Review: “Who’s Afraid of Virginia Woolf” is entrancing chaos
Yale Repertory Theater begins its 2022-2023 season with its production of Edward Albee’s “Who’s Afraid of Virginia Woolf”, staged from October 6 to October 29.
Tim Tai, Photography Editor
Yale Repertory Theater’s production of “Who’s Afraid of Virginia Woolf,” previewed on Oct. 6 and will continue playing until Oct. 29.
Directed by Artistic Director of Yale Rep and Dean of the David Geffen School of Drama James Bundy DRA ’95, Yale Rep’s current production is the first professional production of the Pulitzer Prize winning play in Connecticut in 30 years. Edward Albee’s production was first staged in October 1962 as an original Broadway production. The over three-hour long play includes two 10-minute intermissions.
The plot focuses on the complicated marriage of Martha, played by René Augesen DRA ’96, and George, played by Dan Donohue, a middle-aged couple. Returning from a faculty party at the university where George is a history professor, the couple arrives home at 2 a.m.
Despite it being the middle of the night, they are waiting for their guests: a young, naïve couple: Nick, played by Nate Janis ’14, and Honey, regularly played by Emma Pfitzer Price but in the Oct.18 performance played by Rebeca Robles DRA ’24.
Martha, who is the daughter of the university’s president, has invited them over per her father’s request. Through complex conversations lasting until dawn combined with extreme amounts of alcohol, the audience, alongside Nick and Honey, witnesses Martha and George’s unstable relationship dynamics in disbelief.
Taking place in only one setting, the play comes to life with the vibrant personalities of the drunken characters.
Augesen’s Martha is a dominant character under the influence of scotch and cigarettes. Augesen, who is a graduate of the David Geffen School of Drama and has previously appeared at Yale Rep multiple times, portrays Martha magnificently and captivates the audience through her strong, passionate performance. The emotional rollercoaster Augesen expertly executed forces the audience to question the contrast between the realities and illusions of our own relationships.
Donohue’s George, on the other hand, at first appears unassuming. He reveals his true self, especially in the second and third acts, as Donohue brings George’s haunting mind games to life. Tension arising from arguments about his inadequacies in family and academic career builds up as the performance proceeds and their relationship deepens.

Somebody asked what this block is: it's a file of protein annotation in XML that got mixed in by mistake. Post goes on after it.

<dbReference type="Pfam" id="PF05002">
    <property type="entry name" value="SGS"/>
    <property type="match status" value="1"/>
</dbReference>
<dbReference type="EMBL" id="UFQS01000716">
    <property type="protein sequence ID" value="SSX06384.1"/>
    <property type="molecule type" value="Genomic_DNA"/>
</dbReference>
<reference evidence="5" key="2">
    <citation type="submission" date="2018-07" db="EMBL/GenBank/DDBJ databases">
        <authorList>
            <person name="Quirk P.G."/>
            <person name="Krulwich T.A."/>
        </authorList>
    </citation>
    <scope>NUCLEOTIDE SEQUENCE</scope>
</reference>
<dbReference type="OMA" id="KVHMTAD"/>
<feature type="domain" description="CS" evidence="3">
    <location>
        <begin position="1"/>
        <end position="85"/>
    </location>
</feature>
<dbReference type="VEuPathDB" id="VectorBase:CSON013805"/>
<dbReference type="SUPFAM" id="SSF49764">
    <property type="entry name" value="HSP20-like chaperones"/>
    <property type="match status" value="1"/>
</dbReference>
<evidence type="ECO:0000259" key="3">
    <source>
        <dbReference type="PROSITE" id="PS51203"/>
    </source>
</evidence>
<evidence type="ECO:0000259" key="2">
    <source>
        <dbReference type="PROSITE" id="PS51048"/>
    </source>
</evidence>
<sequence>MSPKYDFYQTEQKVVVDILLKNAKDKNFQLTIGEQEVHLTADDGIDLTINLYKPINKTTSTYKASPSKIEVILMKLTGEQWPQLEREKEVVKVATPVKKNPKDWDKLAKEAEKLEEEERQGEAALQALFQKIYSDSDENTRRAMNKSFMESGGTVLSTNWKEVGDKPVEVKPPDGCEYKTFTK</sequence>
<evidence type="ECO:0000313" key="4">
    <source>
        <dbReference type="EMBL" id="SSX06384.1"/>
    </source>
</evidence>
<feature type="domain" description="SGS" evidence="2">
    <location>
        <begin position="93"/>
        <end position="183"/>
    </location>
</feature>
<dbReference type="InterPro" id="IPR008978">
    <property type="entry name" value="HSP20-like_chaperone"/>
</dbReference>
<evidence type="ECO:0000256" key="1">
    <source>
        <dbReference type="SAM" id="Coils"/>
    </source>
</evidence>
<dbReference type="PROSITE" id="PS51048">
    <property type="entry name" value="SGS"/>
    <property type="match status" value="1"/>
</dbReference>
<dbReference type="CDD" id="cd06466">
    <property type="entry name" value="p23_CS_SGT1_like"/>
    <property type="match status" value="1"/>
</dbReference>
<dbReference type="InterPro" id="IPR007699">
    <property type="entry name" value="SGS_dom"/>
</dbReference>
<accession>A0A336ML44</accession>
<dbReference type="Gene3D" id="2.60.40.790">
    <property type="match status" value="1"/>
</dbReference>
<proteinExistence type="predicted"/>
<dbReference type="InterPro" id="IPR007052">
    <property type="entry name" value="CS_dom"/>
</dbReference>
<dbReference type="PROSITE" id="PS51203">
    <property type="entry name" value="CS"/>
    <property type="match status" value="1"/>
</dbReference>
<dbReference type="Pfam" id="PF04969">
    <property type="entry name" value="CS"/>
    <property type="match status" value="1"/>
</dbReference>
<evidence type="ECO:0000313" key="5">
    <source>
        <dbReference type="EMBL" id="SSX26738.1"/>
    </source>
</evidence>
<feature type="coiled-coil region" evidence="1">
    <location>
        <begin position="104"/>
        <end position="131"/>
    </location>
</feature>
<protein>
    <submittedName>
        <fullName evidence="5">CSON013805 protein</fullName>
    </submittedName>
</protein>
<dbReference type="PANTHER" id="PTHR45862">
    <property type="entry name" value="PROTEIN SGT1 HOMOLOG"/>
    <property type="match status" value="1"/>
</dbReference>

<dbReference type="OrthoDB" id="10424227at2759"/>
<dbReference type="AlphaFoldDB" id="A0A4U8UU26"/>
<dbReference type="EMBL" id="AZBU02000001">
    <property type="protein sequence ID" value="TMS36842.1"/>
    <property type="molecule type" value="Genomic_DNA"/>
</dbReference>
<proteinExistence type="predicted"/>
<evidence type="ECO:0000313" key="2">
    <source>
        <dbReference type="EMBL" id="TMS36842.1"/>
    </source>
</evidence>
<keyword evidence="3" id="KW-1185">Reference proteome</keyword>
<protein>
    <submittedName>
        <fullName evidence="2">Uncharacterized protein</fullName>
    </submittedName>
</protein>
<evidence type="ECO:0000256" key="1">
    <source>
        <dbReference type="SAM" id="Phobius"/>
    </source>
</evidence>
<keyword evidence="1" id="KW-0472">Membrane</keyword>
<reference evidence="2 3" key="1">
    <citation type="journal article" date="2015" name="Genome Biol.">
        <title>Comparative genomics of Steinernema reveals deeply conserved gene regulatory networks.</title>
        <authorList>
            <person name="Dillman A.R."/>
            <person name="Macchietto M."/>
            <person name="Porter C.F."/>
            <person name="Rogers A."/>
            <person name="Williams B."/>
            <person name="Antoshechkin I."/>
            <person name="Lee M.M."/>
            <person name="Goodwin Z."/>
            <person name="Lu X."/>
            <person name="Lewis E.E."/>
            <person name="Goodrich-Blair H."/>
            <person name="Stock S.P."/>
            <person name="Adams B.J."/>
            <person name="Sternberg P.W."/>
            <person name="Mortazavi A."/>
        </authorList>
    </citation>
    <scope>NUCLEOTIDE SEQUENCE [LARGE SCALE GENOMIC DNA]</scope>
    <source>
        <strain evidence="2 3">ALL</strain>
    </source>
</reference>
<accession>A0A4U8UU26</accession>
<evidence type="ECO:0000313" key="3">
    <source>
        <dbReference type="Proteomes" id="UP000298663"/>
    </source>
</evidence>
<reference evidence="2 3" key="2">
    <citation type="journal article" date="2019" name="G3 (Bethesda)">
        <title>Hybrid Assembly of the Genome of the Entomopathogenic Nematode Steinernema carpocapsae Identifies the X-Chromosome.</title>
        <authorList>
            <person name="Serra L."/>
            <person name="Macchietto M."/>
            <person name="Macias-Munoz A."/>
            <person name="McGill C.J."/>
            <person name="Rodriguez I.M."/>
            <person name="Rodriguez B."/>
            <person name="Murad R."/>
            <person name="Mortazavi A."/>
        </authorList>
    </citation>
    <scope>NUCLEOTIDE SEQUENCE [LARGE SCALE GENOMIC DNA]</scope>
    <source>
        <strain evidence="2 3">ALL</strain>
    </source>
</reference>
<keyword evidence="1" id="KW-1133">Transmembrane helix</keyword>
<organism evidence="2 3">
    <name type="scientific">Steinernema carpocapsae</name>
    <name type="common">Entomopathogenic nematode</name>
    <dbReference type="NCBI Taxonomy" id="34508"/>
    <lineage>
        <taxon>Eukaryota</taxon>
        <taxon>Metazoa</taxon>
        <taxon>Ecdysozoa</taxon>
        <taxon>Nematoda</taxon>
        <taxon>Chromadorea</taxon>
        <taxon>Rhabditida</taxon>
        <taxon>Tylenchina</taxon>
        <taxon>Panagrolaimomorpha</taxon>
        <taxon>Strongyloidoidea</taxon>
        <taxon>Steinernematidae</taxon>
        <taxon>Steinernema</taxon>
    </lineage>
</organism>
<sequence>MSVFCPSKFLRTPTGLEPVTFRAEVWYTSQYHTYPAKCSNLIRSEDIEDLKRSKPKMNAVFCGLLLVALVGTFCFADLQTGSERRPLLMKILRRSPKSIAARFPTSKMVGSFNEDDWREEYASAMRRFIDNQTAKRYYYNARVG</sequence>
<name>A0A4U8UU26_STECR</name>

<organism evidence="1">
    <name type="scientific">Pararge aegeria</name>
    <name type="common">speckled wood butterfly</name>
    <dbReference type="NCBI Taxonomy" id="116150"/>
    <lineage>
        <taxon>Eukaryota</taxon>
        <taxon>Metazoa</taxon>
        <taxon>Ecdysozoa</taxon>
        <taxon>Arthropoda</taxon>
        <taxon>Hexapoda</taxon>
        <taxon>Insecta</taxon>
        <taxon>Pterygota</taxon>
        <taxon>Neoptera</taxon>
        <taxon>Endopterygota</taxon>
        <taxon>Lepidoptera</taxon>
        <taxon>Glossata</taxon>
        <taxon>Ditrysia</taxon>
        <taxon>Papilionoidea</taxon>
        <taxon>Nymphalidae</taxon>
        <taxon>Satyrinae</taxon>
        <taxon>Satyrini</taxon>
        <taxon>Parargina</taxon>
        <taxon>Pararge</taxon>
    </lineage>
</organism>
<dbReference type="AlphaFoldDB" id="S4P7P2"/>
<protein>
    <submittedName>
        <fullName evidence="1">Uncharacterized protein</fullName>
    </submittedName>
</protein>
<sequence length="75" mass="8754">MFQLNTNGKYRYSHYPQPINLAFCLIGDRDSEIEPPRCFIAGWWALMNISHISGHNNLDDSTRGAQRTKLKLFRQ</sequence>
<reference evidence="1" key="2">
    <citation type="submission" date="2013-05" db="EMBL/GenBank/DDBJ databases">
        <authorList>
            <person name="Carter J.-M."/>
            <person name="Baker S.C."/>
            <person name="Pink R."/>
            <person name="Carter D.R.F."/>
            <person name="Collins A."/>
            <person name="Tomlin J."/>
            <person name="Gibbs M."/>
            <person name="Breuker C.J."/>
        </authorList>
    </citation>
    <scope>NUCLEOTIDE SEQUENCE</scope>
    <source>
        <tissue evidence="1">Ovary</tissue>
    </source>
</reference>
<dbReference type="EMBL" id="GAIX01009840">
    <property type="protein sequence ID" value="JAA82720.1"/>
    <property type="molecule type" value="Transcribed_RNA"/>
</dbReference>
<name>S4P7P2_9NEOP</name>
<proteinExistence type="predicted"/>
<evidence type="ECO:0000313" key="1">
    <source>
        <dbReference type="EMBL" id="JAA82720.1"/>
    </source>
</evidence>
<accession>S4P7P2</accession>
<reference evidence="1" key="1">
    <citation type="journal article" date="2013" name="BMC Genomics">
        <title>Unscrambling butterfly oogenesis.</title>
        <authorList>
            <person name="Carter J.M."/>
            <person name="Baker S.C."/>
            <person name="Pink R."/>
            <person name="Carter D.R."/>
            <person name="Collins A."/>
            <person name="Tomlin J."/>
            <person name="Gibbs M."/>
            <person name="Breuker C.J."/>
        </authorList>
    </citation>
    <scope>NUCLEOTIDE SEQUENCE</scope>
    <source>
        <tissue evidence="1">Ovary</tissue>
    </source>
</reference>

The pair are the seemingly perfect American couple: young, rich, hard-working, happily married and planning to have kids. Nevertheless, problems in their relationship are uncovered throughout the night.
Robles’s Honey is energetic and naïve, but sick throughout most of the play. Her drunk giggles and innocent perspective are what build her personality, while Janis’s Nick is more straight-faced and defiant.
The comparison between the two couples allows us to view emotional extremes in past and future generations.
All three hours are set in Martha and George’s living room, designed by scenic designer Miguel Urbino — designer at the David Geffen School of Drama.
The room Martha describes as “a dump” reveals details about the couple’s living habits. With books and paintings on either wall, the small living room also includes their essential drink cart. The messy atmosphere foreshadows the downfall of the married couple’s relationship.
The final scene with the bright orange sunlight shining on George and Martha’s traumatized faces is especially impressive. The play ends on a more horrific note, as the couple decides the games should come to an end and Nick and Honey leave. The audience is left in confusion as they try to distinguish between truth and illusion.
Perhaps it’s due to the alcohol they drink as if it is water, or due to the fact that it is two in the morning, but the two couples act like they’ve known each other forever, sharing stories without filter.
At times it is hectic and disturbing, yet you still cannot take your eyes off the actors. The emotional chaos presented through screaming, laughing, sobbing, vomiting, kissing and more is overwhelmingly mesmerizing. Through the talented acting, the audience is pushed to feel afraid of Virginia Woolf.
Yale Rep’s “Who’s Afraid of Virginia Woolf” will be available in Open Caption on Oct. 29 at 1:30 p.m.